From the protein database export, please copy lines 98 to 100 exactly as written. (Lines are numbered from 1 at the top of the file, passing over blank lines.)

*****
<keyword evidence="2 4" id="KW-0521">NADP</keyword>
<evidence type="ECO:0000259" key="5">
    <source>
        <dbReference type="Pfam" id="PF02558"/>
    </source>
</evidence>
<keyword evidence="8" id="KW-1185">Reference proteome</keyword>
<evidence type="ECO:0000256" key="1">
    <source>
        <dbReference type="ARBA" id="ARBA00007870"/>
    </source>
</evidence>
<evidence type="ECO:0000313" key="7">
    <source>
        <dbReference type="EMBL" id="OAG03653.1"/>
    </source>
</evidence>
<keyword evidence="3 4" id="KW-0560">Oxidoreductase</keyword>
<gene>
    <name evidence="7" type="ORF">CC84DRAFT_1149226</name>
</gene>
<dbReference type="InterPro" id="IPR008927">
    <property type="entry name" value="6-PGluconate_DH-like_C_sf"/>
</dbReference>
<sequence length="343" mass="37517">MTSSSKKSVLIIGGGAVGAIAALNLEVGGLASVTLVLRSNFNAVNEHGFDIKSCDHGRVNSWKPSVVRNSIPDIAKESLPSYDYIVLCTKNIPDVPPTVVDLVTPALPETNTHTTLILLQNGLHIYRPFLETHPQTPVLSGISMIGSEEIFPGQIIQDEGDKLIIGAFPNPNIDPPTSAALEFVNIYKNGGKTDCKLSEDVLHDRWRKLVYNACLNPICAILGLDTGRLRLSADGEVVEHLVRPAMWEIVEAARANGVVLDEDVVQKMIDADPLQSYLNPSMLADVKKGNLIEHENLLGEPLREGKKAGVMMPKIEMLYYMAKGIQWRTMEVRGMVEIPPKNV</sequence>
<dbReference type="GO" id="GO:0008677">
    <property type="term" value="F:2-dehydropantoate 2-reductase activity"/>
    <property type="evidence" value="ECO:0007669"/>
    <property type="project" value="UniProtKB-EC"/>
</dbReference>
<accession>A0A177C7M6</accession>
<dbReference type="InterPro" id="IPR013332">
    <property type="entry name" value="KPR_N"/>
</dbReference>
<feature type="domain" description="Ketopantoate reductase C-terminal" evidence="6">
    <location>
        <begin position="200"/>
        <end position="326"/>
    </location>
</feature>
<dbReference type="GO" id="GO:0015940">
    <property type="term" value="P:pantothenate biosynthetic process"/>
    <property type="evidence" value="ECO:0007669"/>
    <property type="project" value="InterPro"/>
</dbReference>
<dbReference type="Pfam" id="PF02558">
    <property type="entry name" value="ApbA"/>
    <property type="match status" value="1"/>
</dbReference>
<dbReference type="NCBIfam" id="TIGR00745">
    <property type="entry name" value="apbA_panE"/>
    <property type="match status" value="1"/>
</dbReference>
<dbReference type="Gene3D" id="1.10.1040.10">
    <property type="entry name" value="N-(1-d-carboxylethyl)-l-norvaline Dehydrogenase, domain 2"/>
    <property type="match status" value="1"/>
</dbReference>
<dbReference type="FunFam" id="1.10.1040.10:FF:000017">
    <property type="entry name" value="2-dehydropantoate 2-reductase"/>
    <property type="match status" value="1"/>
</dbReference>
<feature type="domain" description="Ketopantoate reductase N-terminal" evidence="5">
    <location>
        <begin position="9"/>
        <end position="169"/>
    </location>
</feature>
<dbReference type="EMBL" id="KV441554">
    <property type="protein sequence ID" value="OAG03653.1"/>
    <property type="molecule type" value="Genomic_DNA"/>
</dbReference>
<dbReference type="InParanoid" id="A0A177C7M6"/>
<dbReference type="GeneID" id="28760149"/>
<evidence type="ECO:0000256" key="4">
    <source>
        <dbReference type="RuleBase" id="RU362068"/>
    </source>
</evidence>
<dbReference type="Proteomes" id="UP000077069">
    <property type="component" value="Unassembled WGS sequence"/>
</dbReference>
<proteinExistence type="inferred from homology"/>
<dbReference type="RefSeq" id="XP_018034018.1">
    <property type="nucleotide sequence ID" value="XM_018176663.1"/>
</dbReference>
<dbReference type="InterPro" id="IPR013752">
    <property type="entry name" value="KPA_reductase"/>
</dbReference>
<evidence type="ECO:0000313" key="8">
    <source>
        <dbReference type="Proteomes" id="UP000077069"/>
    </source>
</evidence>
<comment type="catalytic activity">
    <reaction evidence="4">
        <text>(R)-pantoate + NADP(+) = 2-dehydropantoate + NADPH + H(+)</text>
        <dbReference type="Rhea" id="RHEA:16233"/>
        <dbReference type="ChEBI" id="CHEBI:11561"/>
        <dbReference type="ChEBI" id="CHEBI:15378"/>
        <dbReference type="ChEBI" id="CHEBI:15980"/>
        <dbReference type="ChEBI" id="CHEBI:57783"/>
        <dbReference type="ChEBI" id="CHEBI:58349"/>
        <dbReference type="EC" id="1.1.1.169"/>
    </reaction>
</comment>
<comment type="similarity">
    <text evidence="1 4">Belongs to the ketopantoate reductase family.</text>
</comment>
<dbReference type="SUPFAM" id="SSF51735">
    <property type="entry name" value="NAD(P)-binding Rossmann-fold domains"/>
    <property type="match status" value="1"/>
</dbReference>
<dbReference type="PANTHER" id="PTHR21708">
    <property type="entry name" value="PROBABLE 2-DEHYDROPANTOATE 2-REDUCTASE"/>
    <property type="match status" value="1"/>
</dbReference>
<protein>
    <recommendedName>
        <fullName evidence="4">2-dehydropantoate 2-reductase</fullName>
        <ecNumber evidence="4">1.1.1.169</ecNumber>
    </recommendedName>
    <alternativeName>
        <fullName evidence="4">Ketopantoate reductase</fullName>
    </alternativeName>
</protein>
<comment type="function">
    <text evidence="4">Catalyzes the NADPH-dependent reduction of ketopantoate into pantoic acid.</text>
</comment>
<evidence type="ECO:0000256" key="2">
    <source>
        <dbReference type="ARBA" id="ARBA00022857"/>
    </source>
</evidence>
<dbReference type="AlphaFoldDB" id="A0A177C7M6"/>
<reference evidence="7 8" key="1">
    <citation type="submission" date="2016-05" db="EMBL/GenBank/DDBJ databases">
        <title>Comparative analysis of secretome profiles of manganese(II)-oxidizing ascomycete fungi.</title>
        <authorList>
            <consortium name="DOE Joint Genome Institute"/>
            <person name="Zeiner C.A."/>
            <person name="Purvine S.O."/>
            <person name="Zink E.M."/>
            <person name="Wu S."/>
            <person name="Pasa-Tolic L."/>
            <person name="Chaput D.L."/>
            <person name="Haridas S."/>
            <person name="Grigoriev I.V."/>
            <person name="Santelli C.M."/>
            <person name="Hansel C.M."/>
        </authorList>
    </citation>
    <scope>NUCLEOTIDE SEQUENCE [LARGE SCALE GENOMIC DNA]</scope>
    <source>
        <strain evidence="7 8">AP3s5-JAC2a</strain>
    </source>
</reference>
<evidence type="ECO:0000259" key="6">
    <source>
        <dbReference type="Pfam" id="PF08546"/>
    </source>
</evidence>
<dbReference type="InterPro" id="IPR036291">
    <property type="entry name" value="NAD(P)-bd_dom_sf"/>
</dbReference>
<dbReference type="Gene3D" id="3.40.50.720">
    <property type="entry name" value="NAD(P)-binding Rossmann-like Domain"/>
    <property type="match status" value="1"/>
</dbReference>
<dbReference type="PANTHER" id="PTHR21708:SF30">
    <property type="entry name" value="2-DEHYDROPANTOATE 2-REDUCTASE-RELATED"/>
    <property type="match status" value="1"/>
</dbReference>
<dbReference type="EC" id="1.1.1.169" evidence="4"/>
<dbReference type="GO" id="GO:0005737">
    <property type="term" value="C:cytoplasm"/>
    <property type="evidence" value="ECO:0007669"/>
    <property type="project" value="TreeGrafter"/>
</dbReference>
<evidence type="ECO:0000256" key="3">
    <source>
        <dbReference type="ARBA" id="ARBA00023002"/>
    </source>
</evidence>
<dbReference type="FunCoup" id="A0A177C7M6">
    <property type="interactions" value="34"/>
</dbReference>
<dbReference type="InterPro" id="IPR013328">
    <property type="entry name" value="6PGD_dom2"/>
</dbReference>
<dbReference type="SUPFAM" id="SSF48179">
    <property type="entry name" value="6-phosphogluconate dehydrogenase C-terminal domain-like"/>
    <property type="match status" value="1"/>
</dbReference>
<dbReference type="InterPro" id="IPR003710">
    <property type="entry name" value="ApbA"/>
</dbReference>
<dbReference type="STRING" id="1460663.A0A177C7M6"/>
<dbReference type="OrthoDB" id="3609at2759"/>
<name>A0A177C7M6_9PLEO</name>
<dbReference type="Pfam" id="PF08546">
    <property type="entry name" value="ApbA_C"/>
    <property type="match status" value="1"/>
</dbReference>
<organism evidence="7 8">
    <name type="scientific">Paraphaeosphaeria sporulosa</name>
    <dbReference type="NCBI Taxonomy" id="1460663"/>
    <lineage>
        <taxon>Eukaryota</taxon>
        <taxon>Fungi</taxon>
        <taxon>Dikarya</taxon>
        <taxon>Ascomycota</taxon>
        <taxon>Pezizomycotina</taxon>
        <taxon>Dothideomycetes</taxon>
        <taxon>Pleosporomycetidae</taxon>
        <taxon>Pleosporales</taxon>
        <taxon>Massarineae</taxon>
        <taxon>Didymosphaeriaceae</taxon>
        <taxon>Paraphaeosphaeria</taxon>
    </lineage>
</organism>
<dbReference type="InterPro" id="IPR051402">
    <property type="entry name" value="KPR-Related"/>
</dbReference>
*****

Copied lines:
        <dbReference type="ChEBI" id="CHEBI:11561"/>
        <dbReference type="ChEBI" id="CHEBI:15378"/>
        <dbReference type="ChEBI" id="CHEBI:15980"/>